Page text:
ACRO E-mail Archive Thread: [IAC-L:1495] Ken Hadden, Columbus Dispatch
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Thread: [IAC-L:1495] Ken Hadden, Columbus Dispatch
Message: [IAC-L:1495] Ken Hadden, Columbus Dispatch
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From: Steve Stratton <stratton at talksinc.com>
Date: Wed, 22 Oct 1997 23:26:46 UTC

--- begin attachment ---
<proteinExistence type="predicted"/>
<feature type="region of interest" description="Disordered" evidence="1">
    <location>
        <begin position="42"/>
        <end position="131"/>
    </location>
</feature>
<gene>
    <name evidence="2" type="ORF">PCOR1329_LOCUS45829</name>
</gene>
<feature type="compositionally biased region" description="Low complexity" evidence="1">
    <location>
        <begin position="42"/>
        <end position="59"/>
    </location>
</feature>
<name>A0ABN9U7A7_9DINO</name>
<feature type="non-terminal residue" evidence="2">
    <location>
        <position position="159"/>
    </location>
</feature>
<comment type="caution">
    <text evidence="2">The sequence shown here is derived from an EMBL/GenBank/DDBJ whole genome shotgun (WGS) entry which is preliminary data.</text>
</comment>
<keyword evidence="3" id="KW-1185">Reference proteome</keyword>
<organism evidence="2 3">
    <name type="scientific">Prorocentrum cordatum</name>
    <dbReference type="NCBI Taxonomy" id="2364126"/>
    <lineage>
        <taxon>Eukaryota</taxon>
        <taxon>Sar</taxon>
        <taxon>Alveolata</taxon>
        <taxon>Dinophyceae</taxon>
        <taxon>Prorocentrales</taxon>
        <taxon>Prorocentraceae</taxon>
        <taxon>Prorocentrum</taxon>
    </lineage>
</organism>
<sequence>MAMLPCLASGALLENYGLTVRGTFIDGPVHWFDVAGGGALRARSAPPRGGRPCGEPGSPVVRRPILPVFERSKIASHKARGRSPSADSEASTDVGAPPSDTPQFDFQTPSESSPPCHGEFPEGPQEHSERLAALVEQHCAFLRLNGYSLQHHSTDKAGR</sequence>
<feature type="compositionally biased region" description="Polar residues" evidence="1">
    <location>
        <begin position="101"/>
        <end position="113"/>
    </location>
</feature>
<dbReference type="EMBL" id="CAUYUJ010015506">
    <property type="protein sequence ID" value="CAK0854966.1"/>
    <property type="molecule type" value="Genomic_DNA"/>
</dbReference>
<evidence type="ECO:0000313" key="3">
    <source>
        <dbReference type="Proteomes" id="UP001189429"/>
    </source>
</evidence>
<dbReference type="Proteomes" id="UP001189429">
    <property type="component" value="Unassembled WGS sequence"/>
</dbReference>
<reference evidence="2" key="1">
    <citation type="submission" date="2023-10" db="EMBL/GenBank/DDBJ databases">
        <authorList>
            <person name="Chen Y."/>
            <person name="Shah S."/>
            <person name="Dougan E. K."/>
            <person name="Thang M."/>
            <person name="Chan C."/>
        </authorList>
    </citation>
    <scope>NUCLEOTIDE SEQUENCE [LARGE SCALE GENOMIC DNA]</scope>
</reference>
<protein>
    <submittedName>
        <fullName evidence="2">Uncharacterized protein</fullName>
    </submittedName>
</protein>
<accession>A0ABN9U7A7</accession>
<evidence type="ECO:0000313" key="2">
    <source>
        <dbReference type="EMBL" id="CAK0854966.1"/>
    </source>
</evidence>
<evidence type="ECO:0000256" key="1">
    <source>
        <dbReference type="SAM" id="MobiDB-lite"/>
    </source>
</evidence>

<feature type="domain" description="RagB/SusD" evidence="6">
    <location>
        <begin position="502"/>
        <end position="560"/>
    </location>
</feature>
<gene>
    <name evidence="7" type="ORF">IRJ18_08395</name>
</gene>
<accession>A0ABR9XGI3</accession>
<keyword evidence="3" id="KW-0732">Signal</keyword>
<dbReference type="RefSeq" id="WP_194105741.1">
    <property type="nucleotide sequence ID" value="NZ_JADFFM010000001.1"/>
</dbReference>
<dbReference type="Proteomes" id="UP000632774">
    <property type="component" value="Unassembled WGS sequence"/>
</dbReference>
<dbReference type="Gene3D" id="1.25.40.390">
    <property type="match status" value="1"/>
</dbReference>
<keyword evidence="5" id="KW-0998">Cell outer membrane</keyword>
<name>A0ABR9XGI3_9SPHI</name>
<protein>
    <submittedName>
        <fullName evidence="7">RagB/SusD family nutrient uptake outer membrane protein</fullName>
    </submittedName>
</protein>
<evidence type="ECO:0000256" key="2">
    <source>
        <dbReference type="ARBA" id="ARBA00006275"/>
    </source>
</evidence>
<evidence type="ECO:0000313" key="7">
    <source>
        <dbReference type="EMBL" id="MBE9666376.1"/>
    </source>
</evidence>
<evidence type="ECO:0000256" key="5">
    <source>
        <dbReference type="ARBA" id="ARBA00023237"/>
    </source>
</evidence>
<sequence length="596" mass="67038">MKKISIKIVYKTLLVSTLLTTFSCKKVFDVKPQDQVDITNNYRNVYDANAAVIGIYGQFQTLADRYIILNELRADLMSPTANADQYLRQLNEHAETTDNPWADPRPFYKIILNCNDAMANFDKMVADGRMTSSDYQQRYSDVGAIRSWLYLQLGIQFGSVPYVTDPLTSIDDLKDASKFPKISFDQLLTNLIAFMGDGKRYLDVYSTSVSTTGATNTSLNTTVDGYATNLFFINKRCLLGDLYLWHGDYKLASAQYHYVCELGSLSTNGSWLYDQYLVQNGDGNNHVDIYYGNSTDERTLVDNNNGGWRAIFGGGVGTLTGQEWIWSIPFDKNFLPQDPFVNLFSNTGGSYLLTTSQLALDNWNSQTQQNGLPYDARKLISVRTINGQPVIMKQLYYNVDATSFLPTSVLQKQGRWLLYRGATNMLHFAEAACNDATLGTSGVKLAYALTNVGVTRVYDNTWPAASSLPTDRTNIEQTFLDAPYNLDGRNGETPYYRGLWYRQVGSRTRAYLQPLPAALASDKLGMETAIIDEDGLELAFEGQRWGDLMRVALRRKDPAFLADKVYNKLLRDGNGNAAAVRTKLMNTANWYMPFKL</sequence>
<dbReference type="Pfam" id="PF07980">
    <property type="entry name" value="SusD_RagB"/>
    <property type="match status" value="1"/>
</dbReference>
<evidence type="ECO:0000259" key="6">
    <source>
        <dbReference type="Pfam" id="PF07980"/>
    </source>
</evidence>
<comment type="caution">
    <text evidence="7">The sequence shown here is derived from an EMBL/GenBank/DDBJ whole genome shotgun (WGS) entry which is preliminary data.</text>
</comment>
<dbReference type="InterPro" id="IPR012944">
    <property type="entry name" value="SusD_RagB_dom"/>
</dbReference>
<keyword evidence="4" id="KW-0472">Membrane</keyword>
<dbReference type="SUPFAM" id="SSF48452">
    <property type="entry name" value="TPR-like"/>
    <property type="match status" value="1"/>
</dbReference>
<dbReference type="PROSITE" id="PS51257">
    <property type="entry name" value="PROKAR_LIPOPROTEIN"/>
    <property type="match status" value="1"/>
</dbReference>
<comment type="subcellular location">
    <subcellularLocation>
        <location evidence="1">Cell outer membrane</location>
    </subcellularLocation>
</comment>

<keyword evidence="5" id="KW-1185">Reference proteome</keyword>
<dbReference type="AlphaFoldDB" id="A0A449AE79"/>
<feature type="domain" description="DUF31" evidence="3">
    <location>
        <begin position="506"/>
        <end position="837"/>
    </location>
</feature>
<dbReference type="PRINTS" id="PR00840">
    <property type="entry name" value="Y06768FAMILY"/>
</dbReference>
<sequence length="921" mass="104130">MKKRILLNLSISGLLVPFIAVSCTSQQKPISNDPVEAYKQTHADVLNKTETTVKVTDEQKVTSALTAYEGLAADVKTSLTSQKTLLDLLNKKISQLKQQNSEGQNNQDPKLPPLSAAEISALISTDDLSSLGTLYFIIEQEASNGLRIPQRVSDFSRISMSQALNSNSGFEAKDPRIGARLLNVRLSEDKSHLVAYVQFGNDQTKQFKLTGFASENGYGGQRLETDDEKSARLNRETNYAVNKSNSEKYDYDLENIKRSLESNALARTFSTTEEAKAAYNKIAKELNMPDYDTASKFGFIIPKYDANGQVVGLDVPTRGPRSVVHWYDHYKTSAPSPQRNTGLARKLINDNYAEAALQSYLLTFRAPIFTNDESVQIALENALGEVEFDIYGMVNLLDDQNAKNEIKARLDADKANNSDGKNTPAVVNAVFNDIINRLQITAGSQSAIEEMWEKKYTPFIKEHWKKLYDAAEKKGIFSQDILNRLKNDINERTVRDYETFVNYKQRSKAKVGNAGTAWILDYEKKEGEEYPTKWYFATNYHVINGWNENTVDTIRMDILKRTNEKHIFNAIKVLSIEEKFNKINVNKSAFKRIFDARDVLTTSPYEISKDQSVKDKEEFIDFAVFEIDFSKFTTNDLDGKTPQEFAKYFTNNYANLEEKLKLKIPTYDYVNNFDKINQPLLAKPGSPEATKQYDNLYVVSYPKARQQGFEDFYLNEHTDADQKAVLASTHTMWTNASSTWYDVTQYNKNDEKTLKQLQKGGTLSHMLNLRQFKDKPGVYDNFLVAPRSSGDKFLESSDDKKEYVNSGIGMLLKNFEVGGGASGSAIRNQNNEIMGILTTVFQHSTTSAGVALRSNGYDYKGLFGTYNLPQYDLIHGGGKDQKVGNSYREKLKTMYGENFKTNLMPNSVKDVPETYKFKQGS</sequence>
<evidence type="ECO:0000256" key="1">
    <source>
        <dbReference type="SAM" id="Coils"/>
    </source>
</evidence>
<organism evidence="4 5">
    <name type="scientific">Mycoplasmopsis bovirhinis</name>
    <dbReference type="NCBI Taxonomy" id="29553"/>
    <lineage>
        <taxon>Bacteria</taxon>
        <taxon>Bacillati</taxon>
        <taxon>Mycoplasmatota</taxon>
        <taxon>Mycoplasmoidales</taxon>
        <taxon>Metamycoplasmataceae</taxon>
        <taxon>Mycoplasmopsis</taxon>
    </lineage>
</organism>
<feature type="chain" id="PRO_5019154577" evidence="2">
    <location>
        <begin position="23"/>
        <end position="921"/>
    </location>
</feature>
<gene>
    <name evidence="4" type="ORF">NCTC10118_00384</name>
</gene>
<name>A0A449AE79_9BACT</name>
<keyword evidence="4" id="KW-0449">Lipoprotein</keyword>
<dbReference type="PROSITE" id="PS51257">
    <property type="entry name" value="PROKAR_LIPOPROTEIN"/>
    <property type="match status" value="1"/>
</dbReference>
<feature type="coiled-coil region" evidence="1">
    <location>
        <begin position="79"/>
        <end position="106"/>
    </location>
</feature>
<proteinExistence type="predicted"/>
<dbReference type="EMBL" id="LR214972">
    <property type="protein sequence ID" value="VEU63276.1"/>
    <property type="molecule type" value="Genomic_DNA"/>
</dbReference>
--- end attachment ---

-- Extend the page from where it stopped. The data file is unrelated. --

I thought it might be helpful to pass on the report of Ken Hadden's death as reported in the Columbus Dispatch newspaper, 10/22/97. It seems to be a fairly accurate account of what occured. Ken was the father of aerobatics in Ohio. It is impossible to express the loss we feel. AEROBATIC PILOT DIES IN CRASH Air champion Ken Hadden killed as plane goes down DELAWARE, Ohio - A pilot famed internationally for his expertise in aerobatic flying was killed yesterday when his plane crashed and exploded while he was doing one of aviation's simplest maneuvers over a farm field 11 miles northwest of here. Ken Hadden, 57, of 943 Mulberry Dr., Worthington, had just refueled his newly purchased plane at Packer Aviation, 5266 Mooney Rd., when he took off about noon from the tiny airport's single grass runway and attempted the maneuver, said Sgt. Ron Juszmaul of the State Highway Patrol. "He was a little bit too low when he tried to make the recovery," Kuszmaul said. "It's a common (maneuver) that he's probably done thousands of times". Hadden had rolled the single-engine aircraft onto its back and was attempting to right the plane when it dived nose first at about a 45-degree angle into the field about 800 feet from the west end of the runway, Kuszmaul said. Friend and fellow aerobatic flyer Russell Sheets of Delaware said Hadden considered his maneuvers to be precision aerobatics. "Ken was an excellent pilot," Sheets said. "He taught me to fly. He was the tops in his field. There's only about 600 people in the world that do this kind of flying." The two men belonged to the Ohio chapter of the International Aerobatic Club, based in Columbus. Sheets accompanied Hadden's widow, Barbara, to the wreckage. "She wanted to see the site," he said. "She didn't want to believe it until she saw it." Sheets and another pilot, Dave Boyers of Plain City, Ohio, said the crash was bewildering because of Hadden's skill and the toughness of his plane. "There's some inherent risk in any kind of flying that you do," Sheets said . "It could have happened to anyone." Hadden was flying a two-seat, mid-wing Extra 300/200, a $240,000 plane made in Germany specifically for aerobatics, Sheets said. It was not an experimental aircraft. The main spars supporting the plane's wings are designed to withstand nine times the force of gravity. "It's literally impossible to break up in the air," Boyers said. Hadden was alone in the red, white and blue plane and probably had come from Marion, where he kept a glider and was a member of the Central Ohio Soaring Association, Sheets said. It is believed he was headed to his home airport at Don Scott Field in Columbus. Hadden won national and international championships in powered craft and aerobatic gliders. In August, he performed in a high-speed glider at the Rickenbacker Air Show. He practiced daily and logged thousands of hours of flying. A member of the board of directors of the U.S. Aerobatic Foundation, he had recently returned from competition in the First World Air Games held in Antalya, Turkey, where he was U.S. Team captain, Sheets said. However, Hadden once told The Dispatch he had a fear of heights. "I can't look over the edge of a tall building," he quipped while participating in a tournament hosted by the International Aerobatic Club of Ohio at the Madison County Airport near London, Ohio, in 1990. "When I'm in control of a plane, I never think of being so high," Hadden said. "It's precision aerobatic flying. I'm not a stunt pilot." In 1992, the former professional figure skater said, "We're athletes, like figure skaters in the air," The Dispatch reported. "A lot of things are going on very fast. You're working pedals and throttles under all kinds of forces and all kinds of angles." Mark Myers, vice president of CMH Aviation at Bolton Field, said Hadden's death comes as a blow. "We were very sad," he said. "We have lost a real friend to our industry. He was a good promoter of general avaiation, pilots and aerobatic aviation." Myers said Hadden held qualifiers for international aerobatic competitions at Bolton Field. "He was a very strong man. He knew exactly what he wanted and how to get it."